Even before the discovery of additional pathogens that infect multiple hosts, results obtained from the PA14 multihost pathogenesis system could shed light on the pathogenic mechanisms used by diverse bacteria. Many of the virulence factors identified using the multihost screening method have homologues in other pathogenic bacteria. This group contains genes whose role in pathogenesis remains unclear. One such example is the hrpM gene, which was identified as a virulence factor using the C. elegans fast-killing screen and is also required for full pathogenicity in plants, mice (Mahajan-Miklos et al., 1999) and insects (Jander et al., 2000). This locus encodes an enzyme involved in the synthesis of membrane-derived oligosaccharides (MDOs), which have been found in the periplasm of many Gram-negative bacteria including animal pathogens such as Salmonella and Klebsiella, although little is known about how they function (Kennedy, 1996). Some of the functions of these molecules could be uncovered through the use of interactive genetics and the C. elegans model, similar to the approach described for the role of the phenazines.

Summation of results obtained using the multihost screens and comparisons with other screening methods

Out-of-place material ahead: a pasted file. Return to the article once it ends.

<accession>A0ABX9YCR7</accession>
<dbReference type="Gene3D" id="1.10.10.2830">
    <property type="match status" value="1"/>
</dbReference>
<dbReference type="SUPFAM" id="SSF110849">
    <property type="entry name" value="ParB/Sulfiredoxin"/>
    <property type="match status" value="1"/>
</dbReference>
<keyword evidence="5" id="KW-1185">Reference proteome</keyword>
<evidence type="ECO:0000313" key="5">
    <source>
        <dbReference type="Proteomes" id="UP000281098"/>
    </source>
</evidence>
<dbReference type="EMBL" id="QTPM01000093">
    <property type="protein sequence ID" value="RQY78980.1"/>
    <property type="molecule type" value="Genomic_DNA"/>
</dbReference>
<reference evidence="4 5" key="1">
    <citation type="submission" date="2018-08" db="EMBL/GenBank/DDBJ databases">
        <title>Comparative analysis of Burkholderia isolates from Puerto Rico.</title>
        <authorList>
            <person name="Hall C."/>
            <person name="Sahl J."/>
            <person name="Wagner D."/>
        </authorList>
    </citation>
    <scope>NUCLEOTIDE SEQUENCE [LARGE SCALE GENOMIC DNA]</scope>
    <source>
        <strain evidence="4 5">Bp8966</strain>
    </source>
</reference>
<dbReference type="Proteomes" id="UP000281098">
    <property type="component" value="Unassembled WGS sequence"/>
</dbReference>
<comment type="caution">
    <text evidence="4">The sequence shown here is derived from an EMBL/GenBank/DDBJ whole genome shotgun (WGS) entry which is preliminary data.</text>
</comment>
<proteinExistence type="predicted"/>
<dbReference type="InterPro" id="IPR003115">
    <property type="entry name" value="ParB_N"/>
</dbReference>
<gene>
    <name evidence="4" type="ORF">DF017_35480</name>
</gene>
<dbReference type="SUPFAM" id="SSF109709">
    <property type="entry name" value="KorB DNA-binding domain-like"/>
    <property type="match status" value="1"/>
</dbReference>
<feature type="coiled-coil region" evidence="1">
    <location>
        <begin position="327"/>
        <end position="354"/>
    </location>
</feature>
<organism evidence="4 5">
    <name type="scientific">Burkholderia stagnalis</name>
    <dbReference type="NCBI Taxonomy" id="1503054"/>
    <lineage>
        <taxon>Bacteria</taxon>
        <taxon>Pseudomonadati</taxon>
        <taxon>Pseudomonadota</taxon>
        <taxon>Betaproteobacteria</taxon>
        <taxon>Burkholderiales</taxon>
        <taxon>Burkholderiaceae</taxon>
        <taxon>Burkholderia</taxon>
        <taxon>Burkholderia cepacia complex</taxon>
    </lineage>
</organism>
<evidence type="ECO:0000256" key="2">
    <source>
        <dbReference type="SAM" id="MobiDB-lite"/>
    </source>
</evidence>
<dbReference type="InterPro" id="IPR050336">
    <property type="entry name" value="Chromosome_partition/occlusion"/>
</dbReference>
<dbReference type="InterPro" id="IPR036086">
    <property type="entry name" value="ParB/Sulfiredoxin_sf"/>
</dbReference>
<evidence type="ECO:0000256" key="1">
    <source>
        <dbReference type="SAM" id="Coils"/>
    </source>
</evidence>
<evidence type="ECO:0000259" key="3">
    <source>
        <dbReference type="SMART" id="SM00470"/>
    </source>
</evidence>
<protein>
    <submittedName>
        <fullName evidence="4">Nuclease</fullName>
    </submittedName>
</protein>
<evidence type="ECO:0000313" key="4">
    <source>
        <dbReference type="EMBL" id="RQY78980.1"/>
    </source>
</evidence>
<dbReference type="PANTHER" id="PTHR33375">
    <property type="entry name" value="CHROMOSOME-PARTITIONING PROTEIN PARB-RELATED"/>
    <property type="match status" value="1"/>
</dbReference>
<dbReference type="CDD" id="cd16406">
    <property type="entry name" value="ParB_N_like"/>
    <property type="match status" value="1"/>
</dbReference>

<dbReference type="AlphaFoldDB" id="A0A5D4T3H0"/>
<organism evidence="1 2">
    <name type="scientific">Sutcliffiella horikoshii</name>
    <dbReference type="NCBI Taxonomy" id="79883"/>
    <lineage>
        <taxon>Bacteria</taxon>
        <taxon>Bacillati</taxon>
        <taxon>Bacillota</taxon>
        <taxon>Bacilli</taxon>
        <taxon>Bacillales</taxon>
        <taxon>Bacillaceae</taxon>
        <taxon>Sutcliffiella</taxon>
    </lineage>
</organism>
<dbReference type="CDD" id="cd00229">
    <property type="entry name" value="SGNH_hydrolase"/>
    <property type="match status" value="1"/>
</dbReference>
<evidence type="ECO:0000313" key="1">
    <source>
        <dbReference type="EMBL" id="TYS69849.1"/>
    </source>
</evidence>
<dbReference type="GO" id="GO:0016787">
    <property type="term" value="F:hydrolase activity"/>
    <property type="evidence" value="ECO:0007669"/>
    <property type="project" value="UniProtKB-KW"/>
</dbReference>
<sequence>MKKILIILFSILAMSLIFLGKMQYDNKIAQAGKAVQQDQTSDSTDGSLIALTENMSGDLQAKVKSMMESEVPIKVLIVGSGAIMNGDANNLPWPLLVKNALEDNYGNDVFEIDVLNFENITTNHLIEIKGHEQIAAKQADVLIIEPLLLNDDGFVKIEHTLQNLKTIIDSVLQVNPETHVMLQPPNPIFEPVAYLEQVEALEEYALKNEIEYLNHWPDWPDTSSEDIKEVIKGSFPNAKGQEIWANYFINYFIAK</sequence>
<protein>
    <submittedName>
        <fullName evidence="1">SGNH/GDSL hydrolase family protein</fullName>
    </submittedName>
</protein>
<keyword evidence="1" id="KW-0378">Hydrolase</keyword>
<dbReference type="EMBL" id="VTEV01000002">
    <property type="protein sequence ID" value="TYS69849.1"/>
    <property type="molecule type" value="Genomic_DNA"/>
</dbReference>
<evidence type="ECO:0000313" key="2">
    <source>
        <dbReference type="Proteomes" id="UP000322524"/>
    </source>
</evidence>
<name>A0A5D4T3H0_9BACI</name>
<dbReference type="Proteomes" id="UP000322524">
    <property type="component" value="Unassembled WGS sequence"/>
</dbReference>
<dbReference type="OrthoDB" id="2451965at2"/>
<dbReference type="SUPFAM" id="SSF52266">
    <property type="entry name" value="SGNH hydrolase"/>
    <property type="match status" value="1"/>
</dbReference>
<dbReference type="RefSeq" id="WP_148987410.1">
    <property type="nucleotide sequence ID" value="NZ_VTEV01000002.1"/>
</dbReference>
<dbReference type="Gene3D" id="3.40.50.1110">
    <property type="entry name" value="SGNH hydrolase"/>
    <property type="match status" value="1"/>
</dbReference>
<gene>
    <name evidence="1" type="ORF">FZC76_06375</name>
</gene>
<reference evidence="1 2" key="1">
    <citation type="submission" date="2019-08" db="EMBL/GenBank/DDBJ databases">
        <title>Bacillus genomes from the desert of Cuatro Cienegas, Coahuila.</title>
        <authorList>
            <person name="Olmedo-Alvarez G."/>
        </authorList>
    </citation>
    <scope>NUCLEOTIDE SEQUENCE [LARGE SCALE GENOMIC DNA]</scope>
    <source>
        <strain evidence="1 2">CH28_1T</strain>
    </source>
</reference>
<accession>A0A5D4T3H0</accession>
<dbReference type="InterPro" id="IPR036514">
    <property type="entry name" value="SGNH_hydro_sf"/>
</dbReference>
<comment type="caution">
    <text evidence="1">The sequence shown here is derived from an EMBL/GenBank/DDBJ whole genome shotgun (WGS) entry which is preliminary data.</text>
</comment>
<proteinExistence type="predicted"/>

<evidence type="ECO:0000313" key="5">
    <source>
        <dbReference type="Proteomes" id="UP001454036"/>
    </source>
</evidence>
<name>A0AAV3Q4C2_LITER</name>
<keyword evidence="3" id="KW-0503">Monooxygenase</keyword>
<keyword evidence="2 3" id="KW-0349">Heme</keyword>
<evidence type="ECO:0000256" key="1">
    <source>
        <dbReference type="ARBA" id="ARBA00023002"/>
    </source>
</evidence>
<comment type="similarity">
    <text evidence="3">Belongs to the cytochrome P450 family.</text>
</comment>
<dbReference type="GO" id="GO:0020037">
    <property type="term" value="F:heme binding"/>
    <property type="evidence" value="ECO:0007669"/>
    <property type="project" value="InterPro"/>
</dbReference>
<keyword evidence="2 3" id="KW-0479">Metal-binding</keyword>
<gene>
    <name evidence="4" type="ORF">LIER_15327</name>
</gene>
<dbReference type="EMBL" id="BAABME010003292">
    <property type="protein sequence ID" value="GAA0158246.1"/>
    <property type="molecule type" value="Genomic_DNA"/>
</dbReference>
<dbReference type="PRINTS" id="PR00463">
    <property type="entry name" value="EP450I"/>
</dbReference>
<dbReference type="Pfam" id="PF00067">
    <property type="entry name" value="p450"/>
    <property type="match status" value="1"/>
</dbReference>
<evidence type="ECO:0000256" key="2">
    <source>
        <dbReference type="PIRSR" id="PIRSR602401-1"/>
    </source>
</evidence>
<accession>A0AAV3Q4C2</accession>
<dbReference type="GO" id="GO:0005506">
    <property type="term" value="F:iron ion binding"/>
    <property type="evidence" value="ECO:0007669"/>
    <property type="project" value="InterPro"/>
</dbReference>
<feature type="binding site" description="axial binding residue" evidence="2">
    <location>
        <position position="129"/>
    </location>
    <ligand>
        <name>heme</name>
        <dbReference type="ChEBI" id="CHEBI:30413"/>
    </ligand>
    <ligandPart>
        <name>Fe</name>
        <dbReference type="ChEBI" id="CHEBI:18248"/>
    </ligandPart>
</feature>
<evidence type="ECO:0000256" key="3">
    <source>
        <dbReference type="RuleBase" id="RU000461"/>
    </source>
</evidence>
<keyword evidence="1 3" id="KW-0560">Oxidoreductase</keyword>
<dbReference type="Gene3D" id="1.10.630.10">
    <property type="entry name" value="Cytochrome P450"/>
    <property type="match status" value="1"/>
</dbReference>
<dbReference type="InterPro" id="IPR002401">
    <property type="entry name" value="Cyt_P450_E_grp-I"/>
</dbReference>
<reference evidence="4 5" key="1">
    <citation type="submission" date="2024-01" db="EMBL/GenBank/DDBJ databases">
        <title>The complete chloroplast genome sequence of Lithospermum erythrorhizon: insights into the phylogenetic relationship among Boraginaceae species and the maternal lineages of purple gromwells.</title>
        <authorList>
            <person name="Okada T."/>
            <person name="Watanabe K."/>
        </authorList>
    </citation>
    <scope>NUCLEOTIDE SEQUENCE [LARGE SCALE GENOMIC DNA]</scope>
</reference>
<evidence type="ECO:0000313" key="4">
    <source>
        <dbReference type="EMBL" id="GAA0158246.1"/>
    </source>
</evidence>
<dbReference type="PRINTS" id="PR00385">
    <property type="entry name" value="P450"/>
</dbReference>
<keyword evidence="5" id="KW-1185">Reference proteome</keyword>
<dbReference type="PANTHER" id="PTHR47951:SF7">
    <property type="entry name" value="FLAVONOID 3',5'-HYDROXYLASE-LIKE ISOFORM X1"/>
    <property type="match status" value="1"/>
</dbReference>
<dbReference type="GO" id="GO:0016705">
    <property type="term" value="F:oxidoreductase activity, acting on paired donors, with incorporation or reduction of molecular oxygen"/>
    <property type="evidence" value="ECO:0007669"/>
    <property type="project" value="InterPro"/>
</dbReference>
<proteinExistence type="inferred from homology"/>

Sequence information obtained from the mutants that exhibited attenuated virulence in the burned mouse model showed that many classes of genes were identified using the multihost screens. These data have to be held to the rigorous standards required for any screens involving insertional mutagenesis, that of ruling out the effects of secondary mutations and polar effects on genes downstream of insertion sites, much of which is ongoing. The virulence-associated genes identified thus far encode proteins involved in transcriptional and post-transcriptional control, efflux systems, biosynthetic enzymes involved in phenazine production and proteins of unknown function (Table 1). As expected, genes involved in general cellular metabolism and nutrient uptake were absent, as auxotrophs were intentionally omitted from the screens. However, some anticipated classes of mutations were conspicuously under represented. First, no mutations were obtained within genes encoding the type III secretion system, which transports virulence factors in response to host cell contact. Curiously, this system is one of the best-characterized examples of the parallels that exist between plant and animal pathogens (reviewed by Hueck, 1998). A second class of mutations that was insufficiently recovered was in genes encoding effectors or toxins that interact directly with the host. Although missing classes of mutations could be an indication that the screen is not yet comprehensive, and some effectors may be overlooked as they are encoded by the genes lacking matches in the GenBank database, an alternative explanation is that effectors, unlike regulatory molecules that control their expression, are host specific, and those relevant to mammalian pathogenesis might be missed through these screens. Although it is too early to disprove this latter argument definitively, there are some indications that this may not be the case. First, at least one class of multihost effector molecules, the phenazines, was identified using the C. elegans fast-killing screen (Mahajan-Miklos et al., 1999). Secondly, mutations specifically generated in the toxA gene, encoding the known virulence factor exotoxin A, attenuated virulence in plants (Rahme et al., 1995), nematodes (Tan et al., 1999a) and mice, suggesting a conservation of the mechanism of action of this toxin in different hosts. Thirdly, recent studies have revealed that the similarities in the type III secretion system in plant and animal pathogens extend beyond the mechanism of secretion to the actual effectors that are transported (Hardt and Galan, 1997; Mills et al., 1997; Monack et al., 1997). In view of these findings, it is likely that genes encoding multihost effectors do exist but, given the multifaceted nature of P. aeruginosa pathogenesis, such mutations might be only marginally reduced in virulence, making them harder to recover. In addition to comprehensive screening, more sophisticated and sensitive screens may be needed to identify these effectors. Such screens are possible in the context of a host and a pathogen that are both amenable to genetic analysis.